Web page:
Historic ship may have hit sunken sea container.The Irish sail training From its modern interpretations to its antecedents when maritime nations would send young naval officer candidates to sea (e.g., see Outward Bound), sail training provides an unconventional and effective way of building many useful skills on and off the water. tall ship, Asgard II The Asgard II is the Irish national sail training ship. A brigantine, she was designed and built in Arklow by Jack Tyrrell and was commissioned in March 1981.
The Asgard , pictured left, and by French coastguards sinking on Wednesday night in the Bay of Biscay Noun 1. Bay of Biscay - an arm of the Atlantic Ocean in western Europe; bordered by the west coast of France and the north coast of Spain
Atlantic, Atlantic Ocean - the 2nd largest ocean; separates North and South America on the west from Europe and Africa on the east
IRISH tall ship Asgard II, which sank off the coast of France, may have struck a semi-submerged container.
The world renowned vessel, built in 1981, appeared in the Tall Ships parade of sail in Liverpool in July .
It went down as it sailed in fair weather through the Bay of Biscay, 20 miles from shore. The five crew and 20 trainees - among them 22 Irish, two British and one Italian - evacuated in lifeboats and were rescued by the French coastguard.
Captain Colm Newport, widely regarded as an excellent seaman, described a sudden, catastrophic influx of water at 3am yesterday.
"There was a very fast influx of water," he said.
"It was decided to abandon ship as the pumps could not cope. The ship was abandoned in an orderly fashion.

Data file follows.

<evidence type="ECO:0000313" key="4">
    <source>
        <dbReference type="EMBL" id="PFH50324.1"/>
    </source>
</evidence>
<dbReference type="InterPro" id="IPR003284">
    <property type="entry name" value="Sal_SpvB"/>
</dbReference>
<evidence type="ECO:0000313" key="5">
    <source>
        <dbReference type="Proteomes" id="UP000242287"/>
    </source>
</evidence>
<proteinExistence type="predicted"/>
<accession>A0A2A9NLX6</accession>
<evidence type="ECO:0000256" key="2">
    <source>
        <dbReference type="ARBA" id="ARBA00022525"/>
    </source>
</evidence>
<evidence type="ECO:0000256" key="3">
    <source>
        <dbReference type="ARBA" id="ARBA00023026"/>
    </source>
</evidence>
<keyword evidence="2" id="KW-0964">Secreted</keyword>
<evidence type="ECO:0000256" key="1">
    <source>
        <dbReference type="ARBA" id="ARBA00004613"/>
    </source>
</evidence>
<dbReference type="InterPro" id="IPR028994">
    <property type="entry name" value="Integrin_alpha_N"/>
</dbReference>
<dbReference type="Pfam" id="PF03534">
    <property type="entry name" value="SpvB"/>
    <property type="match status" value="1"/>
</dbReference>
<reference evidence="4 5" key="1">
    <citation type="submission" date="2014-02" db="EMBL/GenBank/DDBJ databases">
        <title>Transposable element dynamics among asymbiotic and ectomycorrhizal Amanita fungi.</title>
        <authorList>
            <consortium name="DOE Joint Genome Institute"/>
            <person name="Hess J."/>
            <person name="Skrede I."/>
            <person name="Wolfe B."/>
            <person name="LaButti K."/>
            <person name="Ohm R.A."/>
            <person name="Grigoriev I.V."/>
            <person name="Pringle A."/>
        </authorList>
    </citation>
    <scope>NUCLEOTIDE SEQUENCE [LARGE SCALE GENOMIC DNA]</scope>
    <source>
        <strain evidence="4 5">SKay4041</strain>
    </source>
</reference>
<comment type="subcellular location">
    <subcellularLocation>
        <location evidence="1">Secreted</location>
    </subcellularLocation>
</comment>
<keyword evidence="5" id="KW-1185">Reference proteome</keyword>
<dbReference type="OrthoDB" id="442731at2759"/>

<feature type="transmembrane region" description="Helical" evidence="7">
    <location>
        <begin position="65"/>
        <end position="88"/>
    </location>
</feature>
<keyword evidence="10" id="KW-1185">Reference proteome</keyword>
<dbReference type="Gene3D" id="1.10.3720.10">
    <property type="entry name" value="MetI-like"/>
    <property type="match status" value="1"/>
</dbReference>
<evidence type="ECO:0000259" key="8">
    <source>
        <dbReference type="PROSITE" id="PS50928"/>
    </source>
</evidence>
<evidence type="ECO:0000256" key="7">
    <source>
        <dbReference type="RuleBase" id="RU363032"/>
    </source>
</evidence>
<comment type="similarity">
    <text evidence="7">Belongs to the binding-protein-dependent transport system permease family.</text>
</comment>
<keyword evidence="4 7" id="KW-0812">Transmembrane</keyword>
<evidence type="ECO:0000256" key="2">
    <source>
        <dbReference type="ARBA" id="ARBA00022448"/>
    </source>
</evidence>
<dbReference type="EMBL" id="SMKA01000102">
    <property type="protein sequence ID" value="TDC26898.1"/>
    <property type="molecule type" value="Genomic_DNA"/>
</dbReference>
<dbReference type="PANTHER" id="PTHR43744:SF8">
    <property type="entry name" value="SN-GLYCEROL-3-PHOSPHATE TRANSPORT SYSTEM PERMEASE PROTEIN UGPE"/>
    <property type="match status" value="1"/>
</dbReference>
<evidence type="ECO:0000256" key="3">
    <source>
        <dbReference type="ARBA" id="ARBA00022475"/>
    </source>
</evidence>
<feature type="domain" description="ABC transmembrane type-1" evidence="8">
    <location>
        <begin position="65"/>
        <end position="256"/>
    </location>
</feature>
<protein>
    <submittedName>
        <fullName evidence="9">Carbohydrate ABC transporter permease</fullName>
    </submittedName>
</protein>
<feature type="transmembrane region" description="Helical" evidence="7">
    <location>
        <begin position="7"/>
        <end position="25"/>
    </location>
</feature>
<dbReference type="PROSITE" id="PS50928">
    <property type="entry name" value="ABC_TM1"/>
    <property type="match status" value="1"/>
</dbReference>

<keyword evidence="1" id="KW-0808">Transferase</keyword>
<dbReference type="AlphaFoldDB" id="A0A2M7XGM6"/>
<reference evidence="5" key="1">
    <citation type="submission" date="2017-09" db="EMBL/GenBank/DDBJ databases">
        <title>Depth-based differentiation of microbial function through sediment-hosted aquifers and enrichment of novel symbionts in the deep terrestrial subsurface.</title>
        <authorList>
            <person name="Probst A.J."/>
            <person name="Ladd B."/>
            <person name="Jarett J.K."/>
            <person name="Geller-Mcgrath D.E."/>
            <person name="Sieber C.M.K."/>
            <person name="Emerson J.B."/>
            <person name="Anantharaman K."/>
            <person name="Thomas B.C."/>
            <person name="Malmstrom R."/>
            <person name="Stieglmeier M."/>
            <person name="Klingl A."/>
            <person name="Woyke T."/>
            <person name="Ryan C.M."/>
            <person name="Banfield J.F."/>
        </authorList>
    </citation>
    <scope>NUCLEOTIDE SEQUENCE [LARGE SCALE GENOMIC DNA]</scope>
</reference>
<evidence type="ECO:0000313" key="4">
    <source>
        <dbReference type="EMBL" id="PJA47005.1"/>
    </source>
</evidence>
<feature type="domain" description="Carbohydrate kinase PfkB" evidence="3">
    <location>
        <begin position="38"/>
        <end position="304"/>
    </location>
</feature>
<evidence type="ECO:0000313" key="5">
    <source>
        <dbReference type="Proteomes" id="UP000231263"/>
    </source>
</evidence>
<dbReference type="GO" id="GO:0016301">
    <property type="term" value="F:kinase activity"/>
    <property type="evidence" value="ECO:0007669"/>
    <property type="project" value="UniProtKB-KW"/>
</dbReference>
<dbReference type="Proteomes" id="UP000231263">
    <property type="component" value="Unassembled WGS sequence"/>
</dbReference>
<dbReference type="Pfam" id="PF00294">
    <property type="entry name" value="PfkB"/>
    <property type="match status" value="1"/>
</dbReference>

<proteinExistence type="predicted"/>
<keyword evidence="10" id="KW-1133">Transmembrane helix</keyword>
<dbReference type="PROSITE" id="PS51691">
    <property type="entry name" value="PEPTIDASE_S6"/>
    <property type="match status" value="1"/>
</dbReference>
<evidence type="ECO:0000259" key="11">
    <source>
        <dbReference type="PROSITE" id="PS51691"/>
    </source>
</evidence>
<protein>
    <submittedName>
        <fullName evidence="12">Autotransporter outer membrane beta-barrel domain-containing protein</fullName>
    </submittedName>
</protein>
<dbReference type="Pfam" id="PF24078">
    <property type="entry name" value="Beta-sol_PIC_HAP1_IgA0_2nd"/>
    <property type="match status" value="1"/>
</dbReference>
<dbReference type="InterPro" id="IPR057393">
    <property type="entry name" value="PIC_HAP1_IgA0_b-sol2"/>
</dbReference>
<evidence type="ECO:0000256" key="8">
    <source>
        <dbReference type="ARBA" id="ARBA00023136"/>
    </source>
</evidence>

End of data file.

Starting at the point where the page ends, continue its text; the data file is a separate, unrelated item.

"When we got off she was a floating hulk - she was awash."
The Captain refused to speculate on what caused the ship to go down.
"It would be foolish to speculate now. All I can tell you is we had a severe ingress of water which gave the ship a critical loss of stability and the ship was abandoned," he said.
Ireland's Marine Casualty Investigation Board has begun an investigation and sent a two-man team out to spend the next few days interviewing the crew, trainees and liaising with French authorities.
It is understood the focus of the probe is a collision with a semi-submerged container - one of the most common causes of marine accidents, sources close to the investigation said.
The massive freight holders are airtight air·tight
1. Impermeable by air.
2. Having no weak points; sound: an airtight excuse.
1. and hang just below the surface of the sea if they fall from cargo boats.
Other causes being looked at include a sprung plank in the hull, burst pipes below deck, a damaged valve in the wall of the ship or the propeller falling off.
But one of the main indicators is the speed the water filled the ship, which would have been travelling at about six knots at the time, and how quickly it went down.